34 of 34: Mail Plane in Snow. In their very young conception, airplanes were often referred to as "crates." Early airmail delivery was a daunting task, indeed. Flying these "crates" pilots were seen as the "unsung heroes of early aviation." With such hazardous flying conditions the pilots encountered (clearly depicted by Mail Plane in Snow)...high winds, dense fog, heavy snow storms/blizzards, it is not difficult to understand that between 1919 and 1926, 31 of the first 40 pilots hired by the Post Office were killed flying the mail. And, oh-so-cold in those open cockpits!!! Interesting to note that Charles Lindbergh was also among the early airmail pilots...further contributing to his amazing and courageous accomplishments.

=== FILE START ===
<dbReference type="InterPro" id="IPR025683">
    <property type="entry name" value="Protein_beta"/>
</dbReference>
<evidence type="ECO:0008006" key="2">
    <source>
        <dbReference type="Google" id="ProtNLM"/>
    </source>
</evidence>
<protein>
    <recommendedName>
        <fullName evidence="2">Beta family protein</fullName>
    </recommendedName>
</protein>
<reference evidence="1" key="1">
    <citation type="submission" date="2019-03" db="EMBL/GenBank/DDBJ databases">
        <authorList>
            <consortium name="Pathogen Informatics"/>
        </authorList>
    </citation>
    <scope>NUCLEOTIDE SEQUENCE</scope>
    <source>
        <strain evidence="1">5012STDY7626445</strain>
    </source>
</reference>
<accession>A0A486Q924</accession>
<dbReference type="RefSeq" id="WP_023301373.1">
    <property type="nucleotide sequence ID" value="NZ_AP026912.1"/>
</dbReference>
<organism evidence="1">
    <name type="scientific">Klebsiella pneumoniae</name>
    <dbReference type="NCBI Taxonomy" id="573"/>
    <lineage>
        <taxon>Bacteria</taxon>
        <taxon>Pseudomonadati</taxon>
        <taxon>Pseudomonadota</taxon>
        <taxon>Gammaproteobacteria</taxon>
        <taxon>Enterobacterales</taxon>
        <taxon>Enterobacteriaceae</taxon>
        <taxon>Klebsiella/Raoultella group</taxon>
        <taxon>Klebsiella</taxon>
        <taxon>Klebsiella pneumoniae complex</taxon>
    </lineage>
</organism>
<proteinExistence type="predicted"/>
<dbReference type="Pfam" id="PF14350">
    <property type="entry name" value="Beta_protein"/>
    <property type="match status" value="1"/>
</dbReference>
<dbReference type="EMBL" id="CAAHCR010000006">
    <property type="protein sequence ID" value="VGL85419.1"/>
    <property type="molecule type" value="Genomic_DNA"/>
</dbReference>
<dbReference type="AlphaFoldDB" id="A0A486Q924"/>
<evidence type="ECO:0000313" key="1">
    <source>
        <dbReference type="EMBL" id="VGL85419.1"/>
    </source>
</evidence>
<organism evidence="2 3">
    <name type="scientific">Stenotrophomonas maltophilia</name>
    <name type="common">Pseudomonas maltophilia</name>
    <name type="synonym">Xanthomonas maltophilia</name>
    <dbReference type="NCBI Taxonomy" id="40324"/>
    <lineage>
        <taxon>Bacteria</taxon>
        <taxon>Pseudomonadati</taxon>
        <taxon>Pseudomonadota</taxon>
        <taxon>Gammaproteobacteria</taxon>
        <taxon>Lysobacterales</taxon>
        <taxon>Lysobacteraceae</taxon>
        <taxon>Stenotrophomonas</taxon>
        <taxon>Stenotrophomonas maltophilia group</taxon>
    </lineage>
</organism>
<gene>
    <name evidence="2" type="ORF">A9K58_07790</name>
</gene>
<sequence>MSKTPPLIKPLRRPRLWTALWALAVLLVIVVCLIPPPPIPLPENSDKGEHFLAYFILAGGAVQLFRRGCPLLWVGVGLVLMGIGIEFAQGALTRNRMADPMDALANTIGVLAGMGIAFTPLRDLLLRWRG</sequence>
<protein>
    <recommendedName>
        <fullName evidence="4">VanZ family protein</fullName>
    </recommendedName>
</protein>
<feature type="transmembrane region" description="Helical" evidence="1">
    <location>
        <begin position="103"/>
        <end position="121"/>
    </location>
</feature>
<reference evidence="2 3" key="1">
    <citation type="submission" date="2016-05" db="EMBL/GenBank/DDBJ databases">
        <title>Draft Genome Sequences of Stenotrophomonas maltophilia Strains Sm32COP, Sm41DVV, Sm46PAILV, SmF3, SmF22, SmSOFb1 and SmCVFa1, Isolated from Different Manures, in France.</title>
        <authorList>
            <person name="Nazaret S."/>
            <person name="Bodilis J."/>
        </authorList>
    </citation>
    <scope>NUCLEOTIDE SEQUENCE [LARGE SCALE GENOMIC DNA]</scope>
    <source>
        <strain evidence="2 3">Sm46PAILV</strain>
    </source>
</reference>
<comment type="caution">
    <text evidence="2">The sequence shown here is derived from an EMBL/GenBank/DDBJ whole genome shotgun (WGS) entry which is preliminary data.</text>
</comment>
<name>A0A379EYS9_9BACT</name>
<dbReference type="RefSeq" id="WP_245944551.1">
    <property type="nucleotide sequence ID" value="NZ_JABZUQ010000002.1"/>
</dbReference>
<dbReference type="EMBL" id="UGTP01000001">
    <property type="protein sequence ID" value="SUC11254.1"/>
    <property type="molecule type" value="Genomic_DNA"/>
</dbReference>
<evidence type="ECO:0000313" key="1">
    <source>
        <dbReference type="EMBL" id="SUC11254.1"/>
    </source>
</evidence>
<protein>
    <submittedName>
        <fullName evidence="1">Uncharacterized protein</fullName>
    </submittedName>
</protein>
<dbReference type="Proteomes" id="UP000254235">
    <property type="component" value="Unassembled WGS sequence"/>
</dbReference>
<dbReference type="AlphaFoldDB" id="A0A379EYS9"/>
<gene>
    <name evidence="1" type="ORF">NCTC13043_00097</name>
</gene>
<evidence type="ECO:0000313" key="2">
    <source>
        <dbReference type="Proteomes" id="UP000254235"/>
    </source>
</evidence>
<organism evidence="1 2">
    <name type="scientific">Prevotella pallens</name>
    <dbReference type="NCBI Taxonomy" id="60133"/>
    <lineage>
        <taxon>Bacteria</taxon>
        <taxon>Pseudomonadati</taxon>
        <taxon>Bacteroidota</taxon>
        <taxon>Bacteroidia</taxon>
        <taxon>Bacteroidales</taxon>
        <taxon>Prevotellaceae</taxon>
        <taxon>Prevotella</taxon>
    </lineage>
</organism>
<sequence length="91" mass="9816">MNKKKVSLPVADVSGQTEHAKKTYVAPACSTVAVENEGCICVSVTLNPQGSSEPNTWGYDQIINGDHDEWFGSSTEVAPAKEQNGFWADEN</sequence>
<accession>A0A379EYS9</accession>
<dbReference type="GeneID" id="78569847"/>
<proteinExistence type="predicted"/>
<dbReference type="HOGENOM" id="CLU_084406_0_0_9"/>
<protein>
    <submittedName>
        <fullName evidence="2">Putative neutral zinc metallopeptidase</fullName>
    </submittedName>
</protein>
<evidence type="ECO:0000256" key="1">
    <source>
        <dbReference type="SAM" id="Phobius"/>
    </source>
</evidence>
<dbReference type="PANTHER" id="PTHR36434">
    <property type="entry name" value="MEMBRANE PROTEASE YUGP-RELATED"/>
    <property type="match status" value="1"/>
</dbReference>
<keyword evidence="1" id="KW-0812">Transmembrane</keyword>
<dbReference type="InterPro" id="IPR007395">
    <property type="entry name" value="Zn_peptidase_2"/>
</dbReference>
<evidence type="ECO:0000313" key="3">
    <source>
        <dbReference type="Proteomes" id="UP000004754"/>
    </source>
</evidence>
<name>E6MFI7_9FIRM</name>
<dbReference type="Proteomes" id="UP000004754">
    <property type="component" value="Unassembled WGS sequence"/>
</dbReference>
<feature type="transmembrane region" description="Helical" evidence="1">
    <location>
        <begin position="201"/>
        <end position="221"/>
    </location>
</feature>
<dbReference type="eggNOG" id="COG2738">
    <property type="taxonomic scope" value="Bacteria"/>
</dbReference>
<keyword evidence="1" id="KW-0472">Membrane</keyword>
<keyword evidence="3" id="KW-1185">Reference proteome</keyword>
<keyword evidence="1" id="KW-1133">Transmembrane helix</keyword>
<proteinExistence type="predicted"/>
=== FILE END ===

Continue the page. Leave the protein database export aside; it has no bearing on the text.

33 of 34: Early-1930's Biplane (Curtiss P-6E). The P-6 Hawk was a "between wars" design and the best know of all peace-time US Army pursuit fighters. The P-6 had 13 distinct sub-types including 8 different models. The most notable model was found in the P-6E Hawk which served between 1932 and 1937, but was never used in combat. It was the last of the fabric covered biplanes used by the military. This airplane reached speeds of 200 mph and carried twin .303 caliber machine guns. The P-6E was flown in many colorful paint schemes depending upon the squadron, the most famous being the "Snow Owl" markings (shown here) of the 17th Pursuit Squadron. Cuts in military spending, due to the Great Depression, allowed for only 46 P-6E's to be built...numerous accidents claimed at least 27 of those 46 delivered. To this day, only one P-6E survives and it is on display at the National Museum of the United States Air Force at Wright-Patterson AFB near Dayton, Ohio.